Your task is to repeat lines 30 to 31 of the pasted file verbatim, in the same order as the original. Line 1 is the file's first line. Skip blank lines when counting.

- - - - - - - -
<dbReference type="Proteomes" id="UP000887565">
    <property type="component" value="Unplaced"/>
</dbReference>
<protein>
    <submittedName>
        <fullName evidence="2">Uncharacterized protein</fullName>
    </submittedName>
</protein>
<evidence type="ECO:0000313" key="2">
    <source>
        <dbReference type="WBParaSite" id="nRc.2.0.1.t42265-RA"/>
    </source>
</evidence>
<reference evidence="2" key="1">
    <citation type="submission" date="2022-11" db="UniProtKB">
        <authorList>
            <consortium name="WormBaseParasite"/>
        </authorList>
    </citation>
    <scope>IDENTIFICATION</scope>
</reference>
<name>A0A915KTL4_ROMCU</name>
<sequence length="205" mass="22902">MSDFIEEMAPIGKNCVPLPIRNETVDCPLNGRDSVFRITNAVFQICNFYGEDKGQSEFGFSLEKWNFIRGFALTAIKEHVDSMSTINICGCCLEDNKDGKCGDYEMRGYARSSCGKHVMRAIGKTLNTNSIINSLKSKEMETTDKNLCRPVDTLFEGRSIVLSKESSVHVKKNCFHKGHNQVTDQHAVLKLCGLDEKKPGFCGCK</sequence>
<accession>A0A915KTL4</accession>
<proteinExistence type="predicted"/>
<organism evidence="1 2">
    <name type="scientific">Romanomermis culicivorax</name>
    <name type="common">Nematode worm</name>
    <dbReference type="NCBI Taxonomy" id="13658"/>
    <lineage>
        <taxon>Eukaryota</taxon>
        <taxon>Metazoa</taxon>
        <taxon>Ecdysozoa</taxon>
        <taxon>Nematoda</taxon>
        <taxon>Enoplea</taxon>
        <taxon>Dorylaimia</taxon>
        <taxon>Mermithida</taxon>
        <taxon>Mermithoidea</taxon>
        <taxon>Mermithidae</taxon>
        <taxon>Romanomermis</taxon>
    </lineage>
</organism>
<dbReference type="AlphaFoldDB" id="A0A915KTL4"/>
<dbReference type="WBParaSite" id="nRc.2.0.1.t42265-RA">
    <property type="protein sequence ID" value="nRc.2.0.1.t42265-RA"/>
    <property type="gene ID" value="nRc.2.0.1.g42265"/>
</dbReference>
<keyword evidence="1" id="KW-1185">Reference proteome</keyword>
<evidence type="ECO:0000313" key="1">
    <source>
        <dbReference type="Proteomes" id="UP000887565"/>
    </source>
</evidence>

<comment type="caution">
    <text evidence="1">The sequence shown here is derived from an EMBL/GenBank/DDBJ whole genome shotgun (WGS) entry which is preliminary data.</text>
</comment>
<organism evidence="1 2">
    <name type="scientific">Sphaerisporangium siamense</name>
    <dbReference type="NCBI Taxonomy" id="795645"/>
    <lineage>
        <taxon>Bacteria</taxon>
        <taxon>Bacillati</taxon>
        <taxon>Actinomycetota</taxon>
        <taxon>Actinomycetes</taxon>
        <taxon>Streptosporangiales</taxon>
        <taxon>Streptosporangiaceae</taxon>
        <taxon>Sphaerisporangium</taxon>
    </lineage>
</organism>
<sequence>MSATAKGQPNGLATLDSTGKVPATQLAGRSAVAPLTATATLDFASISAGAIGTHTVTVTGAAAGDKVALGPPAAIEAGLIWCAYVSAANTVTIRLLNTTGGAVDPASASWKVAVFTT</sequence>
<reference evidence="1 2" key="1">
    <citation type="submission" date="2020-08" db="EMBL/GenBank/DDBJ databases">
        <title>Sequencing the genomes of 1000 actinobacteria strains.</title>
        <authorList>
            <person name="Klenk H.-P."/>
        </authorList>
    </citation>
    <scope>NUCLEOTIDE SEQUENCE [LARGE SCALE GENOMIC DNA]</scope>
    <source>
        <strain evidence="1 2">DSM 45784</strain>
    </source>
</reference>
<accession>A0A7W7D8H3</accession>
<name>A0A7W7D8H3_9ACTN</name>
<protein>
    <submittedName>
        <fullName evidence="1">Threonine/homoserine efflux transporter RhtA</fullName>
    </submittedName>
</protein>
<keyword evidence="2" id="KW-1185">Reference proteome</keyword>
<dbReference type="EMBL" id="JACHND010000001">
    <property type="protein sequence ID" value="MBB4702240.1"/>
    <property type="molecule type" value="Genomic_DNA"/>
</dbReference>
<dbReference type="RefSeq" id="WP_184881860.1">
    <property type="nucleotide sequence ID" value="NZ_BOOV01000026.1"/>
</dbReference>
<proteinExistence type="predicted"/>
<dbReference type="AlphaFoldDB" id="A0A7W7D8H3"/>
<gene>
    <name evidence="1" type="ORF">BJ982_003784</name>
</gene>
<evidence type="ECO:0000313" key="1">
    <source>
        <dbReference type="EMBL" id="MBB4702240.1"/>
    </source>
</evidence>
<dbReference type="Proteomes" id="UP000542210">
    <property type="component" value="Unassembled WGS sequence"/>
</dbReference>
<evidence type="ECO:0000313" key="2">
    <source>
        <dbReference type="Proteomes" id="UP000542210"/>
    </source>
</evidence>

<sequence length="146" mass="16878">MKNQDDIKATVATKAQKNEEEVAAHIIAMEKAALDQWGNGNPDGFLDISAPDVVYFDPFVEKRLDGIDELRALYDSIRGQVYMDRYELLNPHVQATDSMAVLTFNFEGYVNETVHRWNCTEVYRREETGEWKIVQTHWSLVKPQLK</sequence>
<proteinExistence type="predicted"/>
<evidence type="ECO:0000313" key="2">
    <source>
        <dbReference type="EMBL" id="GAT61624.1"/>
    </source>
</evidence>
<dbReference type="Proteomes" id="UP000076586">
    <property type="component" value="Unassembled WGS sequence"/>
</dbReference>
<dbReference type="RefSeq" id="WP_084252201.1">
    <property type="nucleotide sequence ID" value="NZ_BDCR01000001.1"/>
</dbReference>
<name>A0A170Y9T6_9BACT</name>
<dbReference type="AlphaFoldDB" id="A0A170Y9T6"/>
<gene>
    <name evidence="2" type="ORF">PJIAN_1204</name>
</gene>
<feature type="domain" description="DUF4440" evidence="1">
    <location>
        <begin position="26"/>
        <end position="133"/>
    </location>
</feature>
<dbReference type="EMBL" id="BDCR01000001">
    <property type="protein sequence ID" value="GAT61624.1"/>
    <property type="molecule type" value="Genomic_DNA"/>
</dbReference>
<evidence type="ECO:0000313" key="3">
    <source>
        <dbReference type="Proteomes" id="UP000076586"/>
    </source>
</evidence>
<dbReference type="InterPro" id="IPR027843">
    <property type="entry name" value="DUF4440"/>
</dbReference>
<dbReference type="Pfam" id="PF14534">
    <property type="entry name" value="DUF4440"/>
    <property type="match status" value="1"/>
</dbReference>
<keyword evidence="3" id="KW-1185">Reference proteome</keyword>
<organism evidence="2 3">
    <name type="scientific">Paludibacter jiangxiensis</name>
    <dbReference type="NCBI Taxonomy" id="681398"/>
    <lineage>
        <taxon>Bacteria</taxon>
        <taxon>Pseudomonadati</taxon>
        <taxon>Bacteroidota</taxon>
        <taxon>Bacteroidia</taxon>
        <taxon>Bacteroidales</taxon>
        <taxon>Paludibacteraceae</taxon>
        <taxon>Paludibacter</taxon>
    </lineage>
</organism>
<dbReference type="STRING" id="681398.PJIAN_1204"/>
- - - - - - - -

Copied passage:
    <lineage>
        <taxon>Eukaryota</taxon>